A medium-sized and beautifully colored dabbling duck, the American wigeon is common in western North America but regularly seen throughout southern regions of the continent in winter. Easily recognized by its distinctive plumage, light bill and surprisingly squeaky voice, this duck is a favorite for many waterfowl enthusiasts.
American Wigeon, Baldpate
- Bill: Spatulate, pale blue-gray with broad black tip
- Size: 18-22 inches long with 30-35-inch wingspan, short neck, pointed tail
- Colors: Gray, brown, rufous, white, black, buff, iridescent green
- Markings: Dimorphic species. Males have a speckled head and neck with a bold white forehead and crown and an iridescent green patch that covers the eye and auriculars. Upperparts are brown with gray and black edging, and the chest and flanks are brown or rufous. The abdomen is grayish-white, and the white on the lower abdomen extends to the lower flanks. The tail and undertail coverts are black, and the tail shows bold white edging. In flight, a broad white wing patch and dark green speculum are visible. Females have a gray-brown head and neck, darker brown and black mottling on the back and rufous breast and flanks. Undertail coverts are black and the black tail shows buff edging. In flight, the wing patch is gray and the speculum is less visible than on males. Legs and feet are dark for both genders. Juvenile birds resemble adult females. Species is monotypic.
Aquatic plants, seeds, insects (See: Omnivorous)
Habitat and Migration:
These dabblers are often found in freshwater or brackish marshes, ponds, rivers and lakes in open wooded areas, and they can occasionally be found near wet agricultural areas as well, such as in flooded drainage canals. They can be found year-round in the interior of the Pacific Northwest, including eastern Washington and Oregon, Idaho and northeast California, with another isolated year-round population in eastern Colorado. In summer, the American wigeon's breeding range extends throughout all of Canada and Alaska except the extreme Arctic regions, and they are more rare along the ocean coasts. The summer range extends as far south as northern Nevada, Utah and Colorado, as well as around Lakes Erie and Ontario. In winter, these ducks migrate to both the Pacific and Atlantic coasts as far north as Alaska and Massachusetts, and they are found inland throughout the southern United States and into Mexico and Central America, as far south as Colombia and Venezuela. Regular vagrant birds are reported in Europe each fall and winter.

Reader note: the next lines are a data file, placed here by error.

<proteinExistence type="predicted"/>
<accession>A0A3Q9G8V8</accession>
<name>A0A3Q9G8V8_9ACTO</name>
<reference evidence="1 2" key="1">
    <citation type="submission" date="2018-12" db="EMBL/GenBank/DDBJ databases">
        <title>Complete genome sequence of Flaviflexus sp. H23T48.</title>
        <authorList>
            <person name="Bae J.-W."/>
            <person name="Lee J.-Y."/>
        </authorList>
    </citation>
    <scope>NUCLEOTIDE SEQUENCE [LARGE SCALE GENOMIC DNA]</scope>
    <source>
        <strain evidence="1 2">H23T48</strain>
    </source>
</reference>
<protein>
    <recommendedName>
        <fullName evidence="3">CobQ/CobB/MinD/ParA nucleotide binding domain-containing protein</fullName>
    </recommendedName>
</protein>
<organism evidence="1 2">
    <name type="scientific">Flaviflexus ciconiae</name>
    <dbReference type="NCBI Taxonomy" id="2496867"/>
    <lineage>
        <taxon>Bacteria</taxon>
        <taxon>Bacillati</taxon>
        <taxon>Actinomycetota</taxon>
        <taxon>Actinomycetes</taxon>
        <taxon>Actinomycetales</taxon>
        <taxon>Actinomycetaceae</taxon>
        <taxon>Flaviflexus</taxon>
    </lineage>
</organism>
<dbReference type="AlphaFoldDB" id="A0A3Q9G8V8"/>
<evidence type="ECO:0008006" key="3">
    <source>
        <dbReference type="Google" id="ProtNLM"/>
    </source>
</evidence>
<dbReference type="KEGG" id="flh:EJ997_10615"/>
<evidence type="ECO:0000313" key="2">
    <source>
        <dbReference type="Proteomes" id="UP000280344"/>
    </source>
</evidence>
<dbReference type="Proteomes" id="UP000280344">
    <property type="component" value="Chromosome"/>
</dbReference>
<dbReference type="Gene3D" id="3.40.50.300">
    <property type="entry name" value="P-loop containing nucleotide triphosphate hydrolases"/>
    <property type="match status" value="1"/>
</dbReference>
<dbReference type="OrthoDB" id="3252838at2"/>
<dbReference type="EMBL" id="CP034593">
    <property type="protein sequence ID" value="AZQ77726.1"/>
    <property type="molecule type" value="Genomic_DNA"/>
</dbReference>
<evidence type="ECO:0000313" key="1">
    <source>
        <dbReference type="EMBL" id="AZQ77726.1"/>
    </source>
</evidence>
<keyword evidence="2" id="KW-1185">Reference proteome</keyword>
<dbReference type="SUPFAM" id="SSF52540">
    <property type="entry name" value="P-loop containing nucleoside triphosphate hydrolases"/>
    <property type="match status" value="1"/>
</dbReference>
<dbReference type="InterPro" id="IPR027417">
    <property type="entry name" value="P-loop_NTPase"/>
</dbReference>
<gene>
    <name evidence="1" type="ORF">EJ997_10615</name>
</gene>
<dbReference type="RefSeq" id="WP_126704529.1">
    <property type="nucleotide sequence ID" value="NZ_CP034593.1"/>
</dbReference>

The American wigeon has a high-pitched, wheezy whistle with emphasis on the second syllable of the “wheee-wheee” call. Hens will also quack, though it is less commonly heard.
These dabbling ducks forage by tipping up to access plants on the bottom of shallow waterways, and they will also occasionally graze on land in open fields and grasslands. They are gregarious in winter and will form large mixed flocks with other dabbling ducks, geese and swans, though they can be wary and may take flight quickly if startled. Their flight is swift and agile. During the breeding season, the American wigeon has various courtship displays including tail wags, sudden jumps and wing flaps.
These are monogamous birds, and a mated pair will raise one brood of 3-13 eggs per year. The female parent builds a nest in a shallow depression on the ground, on dry land or on a small island. The nest is constructed of fine sticks, twigs and grass lined with down and fine grasses. The eggs are creamy white and oval-shaped. The female parent incubates the eggs for 22-26 days, and she also cares for the precocial young for an additional 45-65 days after hatching.
Attracting American Wigeons:
Because of their shy personalities, these are not typical backyard birds. In fields where regular flooding occurs, they can be attracted to wetland plants if suitable habitat is preserved.
Though they are regularly hunted, American wigeon populations are stable or increasing in many areas, and these ducks are carefully monitored and managed to provide suitable hunting stock without devastating wild populations. Conservation of appropriate wetland and pond habitats will ensure continued population growth for American wigeons.